May 12

The certificate, that I am using to sign the SQLite Sorcerer, expires soon. I had 2 choices : renew it or not renew it. I opted for the second option for the following reasons:

  • I don’t generate revenues (not enough actually, and I warmly thank again my generous donators) with this app and my blog in general - which is not my aim just a "bonus",
  • I can’t afford a renewal
  • I am not sure that this is the best "strategy" for such a product, which is free and that gets frequent updates (until now but probably less in the future).
  • The migration process has some cons (for both the editor and the users) as you probably know.

So the version 1.5.8 that I released this week will be the version for "migration". It has been signed with both the current certificate (issued by an accredited body) and a self generated certificate. You should then move smoothly to the future unsigned version and then still keep advantages of the auto-update process. That’s why I encourage all users to update their application to the 1.5.8 before the next release (in probably less than 2 months). Nevertheless, I will keep the 1.5.8 version available on demand if anybody encounter any problem during the migration of an older SQLite Sorcerer version.

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Written by Arnaud


May 11

The choice of using an encrypted database or not for an application is not easy as the operation at database level can’t be reverted. But actually you still can "desencrypt" an encrypted SQLite database and vice versa, later if you change your mind. The main principle is that a new database file has to be created and the content of the old one to be transferred into the new one. This requires some manual operations but nothing too costly.

Here is a short procedure, that of course is supported by the SQLite Sorcerer. I will take the case where you have an encrypted database that you want to desencrypt.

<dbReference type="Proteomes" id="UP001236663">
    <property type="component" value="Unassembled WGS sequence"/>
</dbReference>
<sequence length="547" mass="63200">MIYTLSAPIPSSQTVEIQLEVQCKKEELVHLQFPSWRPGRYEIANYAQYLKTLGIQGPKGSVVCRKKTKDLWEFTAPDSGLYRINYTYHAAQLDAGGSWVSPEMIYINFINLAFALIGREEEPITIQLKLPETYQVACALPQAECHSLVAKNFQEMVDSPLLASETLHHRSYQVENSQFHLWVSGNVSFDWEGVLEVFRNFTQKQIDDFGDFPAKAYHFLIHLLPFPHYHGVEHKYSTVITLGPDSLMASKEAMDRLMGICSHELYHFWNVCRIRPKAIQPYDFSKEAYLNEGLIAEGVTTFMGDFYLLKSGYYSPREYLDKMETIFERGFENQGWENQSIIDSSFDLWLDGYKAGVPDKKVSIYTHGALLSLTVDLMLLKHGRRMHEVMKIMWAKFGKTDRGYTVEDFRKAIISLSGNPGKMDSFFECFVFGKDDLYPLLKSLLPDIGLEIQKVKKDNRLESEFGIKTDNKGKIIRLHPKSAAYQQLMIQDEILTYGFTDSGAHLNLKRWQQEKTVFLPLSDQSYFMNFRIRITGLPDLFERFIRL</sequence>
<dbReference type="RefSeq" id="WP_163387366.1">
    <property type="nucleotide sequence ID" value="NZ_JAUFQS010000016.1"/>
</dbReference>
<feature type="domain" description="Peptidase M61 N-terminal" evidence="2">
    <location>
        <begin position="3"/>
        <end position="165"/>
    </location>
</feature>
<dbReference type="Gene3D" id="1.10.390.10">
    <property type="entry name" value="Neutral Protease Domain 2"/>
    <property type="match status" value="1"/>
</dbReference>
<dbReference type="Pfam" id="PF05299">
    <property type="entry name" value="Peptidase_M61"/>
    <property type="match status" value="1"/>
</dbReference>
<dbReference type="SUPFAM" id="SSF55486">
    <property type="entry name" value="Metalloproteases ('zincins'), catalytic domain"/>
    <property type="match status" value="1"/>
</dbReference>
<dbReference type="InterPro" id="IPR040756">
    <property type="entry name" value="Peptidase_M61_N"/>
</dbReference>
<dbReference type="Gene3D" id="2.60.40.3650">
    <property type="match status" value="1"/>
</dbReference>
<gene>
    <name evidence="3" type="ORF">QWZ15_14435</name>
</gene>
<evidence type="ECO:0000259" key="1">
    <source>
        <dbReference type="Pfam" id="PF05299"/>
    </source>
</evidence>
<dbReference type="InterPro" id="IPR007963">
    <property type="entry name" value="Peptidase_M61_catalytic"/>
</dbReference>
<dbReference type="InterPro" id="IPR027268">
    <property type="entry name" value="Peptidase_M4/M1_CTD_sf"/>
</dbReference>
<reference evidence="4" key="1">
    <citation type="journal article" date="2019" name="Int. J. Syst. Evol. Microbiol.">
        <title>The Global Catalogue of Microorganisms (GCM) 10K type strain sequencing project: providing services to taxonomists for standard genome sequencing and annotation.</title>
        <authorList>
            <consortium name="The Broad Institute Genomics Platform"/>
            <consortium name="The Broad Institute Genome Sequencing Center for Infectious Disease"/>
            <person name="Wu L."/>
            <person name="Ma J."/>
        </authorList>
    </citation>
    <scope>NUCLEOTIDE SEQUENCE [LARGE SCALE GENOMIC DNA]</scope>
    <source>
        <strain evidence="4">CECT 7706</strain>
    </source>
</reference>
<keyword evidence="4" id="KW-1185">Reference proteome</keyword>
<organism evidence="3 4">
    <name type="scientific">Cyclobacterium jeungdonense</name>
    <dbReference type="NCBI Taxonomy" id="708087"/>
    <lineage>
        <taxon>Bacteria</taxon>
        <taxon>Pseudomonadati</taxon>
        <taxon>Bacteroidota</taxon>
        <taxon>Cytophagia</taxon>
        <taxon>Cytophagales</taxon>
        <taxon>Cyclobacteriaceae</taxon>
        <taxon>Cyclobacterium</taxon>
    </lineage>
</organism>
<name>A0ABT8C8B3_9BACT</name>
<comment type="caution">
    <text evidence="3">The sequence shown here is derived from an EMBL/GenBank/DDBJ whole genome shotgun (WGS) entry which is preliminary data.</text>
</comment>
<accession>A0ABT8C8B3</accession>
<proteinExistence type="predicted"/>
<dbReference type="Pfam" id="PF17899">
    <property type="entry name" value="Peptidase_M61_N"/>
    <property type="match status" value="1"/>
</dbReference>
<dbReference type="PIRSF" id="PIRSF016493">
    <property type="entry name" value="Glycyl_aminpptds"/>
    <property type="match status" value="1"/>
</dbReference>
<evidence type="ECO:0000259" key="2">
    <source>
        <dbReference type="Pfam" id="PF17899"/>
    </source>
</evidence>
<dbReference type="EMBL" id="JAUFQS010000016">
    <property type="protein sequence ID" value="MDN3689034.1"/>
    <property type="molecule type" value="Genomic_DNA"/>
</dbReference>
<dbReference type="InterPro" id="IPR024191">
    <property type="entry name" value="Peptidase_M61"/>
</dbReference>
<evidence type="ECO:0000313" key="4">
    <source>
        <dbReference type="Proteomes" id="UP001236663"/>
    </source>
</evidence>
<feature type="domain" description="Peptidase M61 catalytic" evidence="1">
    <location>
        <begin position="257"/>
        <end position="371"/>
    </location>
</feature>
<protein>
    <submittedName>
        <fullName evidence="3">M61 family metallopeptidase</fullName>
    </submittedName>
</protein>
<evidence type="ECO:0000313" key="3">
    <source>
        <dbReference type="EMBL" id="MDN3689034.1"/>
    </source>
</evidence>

1. Create an empty non encrpyted database, the one that will receive the content of the encrypted one.
  2. Launch the comparison process (only to view both database files during the operation).
  3. Open your encrypted database in the second visualizer using the password or the encryption key.
  4. Get its SQL code.
  5. Copy it to clipboard.
  6. Open the query Panel of the new database file, in the 1st visualizer.
  7. Paste the copied code
  8. Remove (copy them in clipboard) trigger creation statements
  9. Execute the batch query
  10. Return to step 7 for each trigger creation statement

You should now have the same structure in both files

  1. Now, for each table of the encrypted file (in the second visualizer), open the table.
  2. Show its data.
  3. Export data to a file (keep default options).
  4. Once all table data are exported, import all csv files in the corresponding tables of the empty new file.

And you should now have a filled non-encrypted copy of your original encrypted database file, with the same structure and containing the same data. Just test your new non encrypted database, of course.

I can streamline this process in a future version of SQLite Sorcerer. A dump creation feature would be great but quite touchy because of data types or a "transfer to" feature may be…

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